Washington hails Athens for willingness to look for a solution to row with Ankara, as top US diplomat Mike Pompeo holds talks with Greek officials.

US Secretary of State Mike Pompeo and Greek Foreign Minister Nikos Dendias touch elbows during their meeting in Thessaloniki, Greece, September 28, 2020.
US Secretary of State Mike Pompeo and Greek Foreign Minister Nikos Dendias touch elbows during their meeting in Thessaloniki, Greece, September 28, 2020. (Reuters)

The United States has welcomed Greece's willingness to look for a solution to a territorial row with Turkey after Secretary of State Mike Pompeo held talks with Greek officials.

Rival claims to potentially resource-rich territory under the Mediterranean should be resolved "peacefully in accordance with international law," said Pompeo and Greek counterpart Nikos Dendias on Monday in a joint statement after holding talks in Thessaloniki.

Last week Athens and Ankara said they were ready to start talks.

A statement from Turkish President Recep Tayyip Erdogan's office said both sides were ready to restart talks that will take place in Istanbul on a date to be announced.

"Let's meet, let's talk, and let's seek a mutually acceptable solution. Let's give diplomacy a chance," Greek PM Kyriakos Mitsotakis said on Friday to Erdogan, in an address to the virtual UN General Assembly.

Pompeo, on a two-day visit to Greece, said that the US "welcomed Greece's confirmed readiness to engage with other countries in the region to achieve maritime delimitation agreements."

READ MORE: Turkey and Greece to meet in Istanbul for eastern Mediterranean talks

Greece-Turkey tussle 

Greece has disputed Turkey's energy exploration in the region, trying to box in Turkish maritime territory based on small islands near the Turkish coast.

Turkey – the country with the longest coastline on the Mediterranean – has sent out drill ships to explore for energy reserves on its continental shelf, saying that both Turkey and the Turkish Republic of Northern Cyprus have rights in the region.

US-Greece strategic ties

He will fly to the Greek island of Crete on Tuesday and tour the NATO naval base of Souda Bay.

Mitsotakis – who is hosting Pompeo at his family home on Crete – wants closer military ties with the US.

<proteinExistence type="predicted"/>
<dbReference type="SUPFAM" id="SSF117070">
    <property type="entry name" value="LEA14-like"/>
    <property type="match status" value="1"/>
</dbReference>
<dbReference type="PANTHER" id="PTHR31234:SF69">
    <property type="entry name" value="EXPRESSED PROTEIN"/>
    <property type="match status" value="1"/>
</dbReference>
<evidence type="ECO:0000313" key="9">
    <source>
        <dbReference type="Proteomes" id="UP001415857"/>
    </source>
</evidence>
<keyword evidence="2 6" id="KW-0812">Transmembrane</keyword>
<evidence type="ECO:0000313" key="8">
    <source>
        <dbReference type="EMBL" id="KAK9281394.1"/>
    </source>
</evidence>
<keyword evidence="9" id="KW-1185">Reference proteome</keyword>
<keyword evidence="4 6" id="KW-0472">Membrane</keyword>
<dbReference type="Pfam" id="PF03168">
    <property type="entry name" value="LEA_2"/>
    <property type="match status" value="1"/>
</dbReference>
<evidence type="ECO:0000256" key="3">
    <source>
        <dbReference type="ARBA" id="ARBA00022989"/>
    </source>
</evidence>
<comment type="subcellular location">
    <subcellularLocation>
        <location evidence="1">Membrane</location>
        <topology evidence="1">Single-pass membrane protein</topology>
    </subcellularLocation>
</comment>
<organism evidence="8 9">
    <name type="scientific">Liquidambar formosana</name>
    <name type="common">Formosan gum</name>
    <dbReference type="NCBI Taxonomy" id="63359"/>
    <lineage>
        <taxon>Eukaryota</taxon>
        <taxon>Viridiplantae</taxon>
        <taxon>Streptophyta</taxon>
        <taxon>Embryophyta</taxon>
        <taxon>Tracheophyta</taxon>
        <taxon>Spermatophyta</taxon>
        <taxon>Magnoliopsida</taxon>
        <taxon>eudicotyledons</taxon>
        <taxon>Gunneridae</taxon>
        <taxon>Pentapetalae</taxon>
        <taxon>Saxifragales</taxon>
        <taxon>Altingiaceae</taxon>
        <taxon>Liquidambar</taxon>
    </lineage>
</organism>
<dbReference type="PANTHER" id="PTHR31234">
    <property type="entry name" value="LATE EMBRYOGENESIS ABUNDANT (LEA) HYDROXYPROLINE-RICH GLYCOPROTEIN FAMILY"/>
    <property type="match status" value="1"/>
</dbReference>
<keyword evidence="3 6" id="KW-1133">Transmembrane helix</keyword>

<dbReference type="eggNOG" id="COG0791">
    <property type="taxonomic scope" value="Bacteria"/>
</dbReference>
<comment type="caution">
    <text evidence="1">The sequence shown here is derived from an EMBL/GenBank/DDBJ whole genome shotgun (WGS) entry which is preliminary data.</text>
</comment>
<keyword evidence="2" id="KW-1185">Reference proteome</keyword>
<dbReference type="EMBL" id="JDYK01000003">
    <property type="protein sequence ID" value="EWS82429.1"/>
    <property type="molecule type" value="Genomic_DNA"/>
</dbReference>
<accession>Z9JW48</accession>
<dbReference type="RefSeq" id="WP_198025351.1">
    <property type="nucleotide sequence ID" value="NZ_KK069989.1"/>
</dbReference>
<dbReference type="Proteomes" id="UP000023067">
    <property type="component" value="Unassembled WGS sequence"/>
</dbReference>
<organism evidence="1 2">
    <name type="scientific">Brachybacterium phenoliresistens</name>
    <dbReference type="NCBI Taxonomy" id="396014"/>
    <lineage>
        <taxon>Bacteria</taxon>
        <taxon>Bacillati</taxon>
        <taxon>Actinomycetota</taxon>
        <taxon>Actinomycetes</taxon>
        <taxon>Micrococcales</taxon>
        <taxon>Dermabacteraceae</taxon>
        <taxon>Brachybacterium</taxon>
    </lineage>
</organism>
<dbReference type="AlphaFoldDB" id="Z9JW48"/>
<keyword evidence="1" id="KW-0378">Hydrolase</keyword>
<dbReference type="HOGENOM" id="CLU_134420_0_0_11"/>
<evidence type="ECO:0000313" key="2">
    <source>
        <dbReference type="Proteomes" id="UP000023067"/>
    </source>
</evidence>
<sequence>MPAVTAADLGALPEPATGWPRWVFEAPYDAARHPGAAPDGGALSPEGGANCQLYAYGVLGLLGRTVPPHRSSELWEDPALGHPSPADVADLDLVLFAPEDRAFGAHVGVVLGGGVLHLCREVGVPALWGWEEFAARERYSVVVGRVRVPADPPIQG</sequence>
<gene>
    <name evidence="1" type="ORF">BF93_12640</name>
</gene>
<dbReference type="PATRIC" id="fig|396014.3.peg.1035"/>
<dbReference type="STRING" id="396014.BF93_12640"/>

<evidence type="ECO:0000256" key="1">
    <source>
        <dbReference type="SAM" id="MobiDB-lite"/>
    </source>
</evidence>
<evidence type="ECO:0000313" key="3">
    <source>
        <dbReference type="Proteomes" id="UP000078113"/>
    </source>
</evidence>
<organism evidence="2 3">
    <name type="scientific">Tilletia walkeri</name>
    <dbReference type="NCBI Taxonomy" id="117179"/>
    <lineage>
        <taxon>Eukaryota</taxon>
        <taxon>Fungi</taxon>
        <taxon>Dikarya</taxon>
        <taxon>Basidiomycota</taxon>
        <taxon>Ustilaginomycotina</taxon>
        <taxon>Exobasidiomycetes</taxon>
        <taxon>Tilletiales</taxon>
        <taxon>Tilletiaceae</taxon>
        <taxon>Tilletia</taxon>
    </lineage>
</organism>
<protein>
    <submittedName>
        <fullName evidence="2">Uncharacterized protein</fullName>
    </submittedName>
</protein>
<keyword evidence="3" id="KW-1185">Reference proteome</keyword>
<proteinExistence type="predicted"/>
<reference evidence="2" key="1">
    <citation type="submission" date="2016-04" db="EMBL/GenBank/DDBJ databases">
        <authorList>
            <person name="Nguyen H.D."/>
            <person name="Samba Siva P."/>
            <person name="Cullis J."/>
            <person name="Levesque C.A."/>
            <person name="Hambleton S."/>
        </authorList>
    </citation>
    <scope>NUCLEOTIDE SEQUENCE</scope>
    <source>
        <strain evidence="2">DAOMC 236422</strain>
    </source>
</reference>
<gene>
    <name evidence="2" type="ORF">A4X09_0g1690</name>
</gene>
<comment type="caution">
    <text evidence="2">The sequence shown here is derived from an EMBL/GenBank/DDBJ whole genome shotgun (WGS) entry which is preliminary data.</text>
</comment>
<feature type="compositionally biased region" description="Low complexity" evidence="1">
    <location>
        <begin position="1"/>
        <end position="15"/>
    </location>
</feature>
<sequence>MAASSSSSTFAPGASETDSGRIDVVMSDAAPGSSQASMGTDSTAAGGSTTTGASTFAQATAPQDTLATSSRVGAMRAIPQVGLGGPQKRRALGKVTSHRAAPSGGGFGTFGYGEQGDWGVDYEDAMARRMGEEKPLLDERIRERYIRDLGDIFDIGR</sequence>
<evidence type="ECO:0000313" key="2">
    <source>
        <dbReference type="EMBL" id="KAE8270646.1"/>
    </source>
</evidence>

The secretary of state last October signed a defence agreement allowing US forces a broader use of Greek military facilities.

On Monday, both sides said they intended to "further enhance their strategic defence and security partnership" in talks in Washington next year.

A key element of the October deal was the northern Greek port of Alexandroupolis, a Balkans and Black Sea gateway of strategic value to the US Navy and NATO.

The US has been granted priority status to the port after paying roughly $2.3 million to remove a sunken dredging barge that had blocked part of the harbour since 2010.

At the time, Greek officials said the Pentagon was expected to invest over $14 million on the Greek airbase of Larissa and around six million euros at Marathi, part of the Souda base.

READ MORE: Why Turkey and Greece have so many differences

Pressure on Huawei

The visit to Thessaloniki is also intended as a sign to the Balkans on American willingness to invest in the region, the State Department said.

Pompeo signed a bilateral science and technology agreement and hosted an energy sector gathering of business leaders. 

Pompeo's tour later in the week also includes stops in Italy, the Vatican and Croatia.

In Rome, the secretary of state will discuss efforts by the Trump administration to deter its European allies from using equipment by Chinese manufacturer Huawei in developing their 5G networks. 

The US accuses Huawei of being a tool for Chinese espionage. 

Pompeo is also scheduled to attend a meeting at the Vatican on religious freedom, his human rights priority. There, too, he is expected to warn of China's actions against minorities, including Muslims.

READ MORE: Greece denies deal on NATO-brokered talks with Turkey on east Mediterranean

Source: TRTWorld and agencies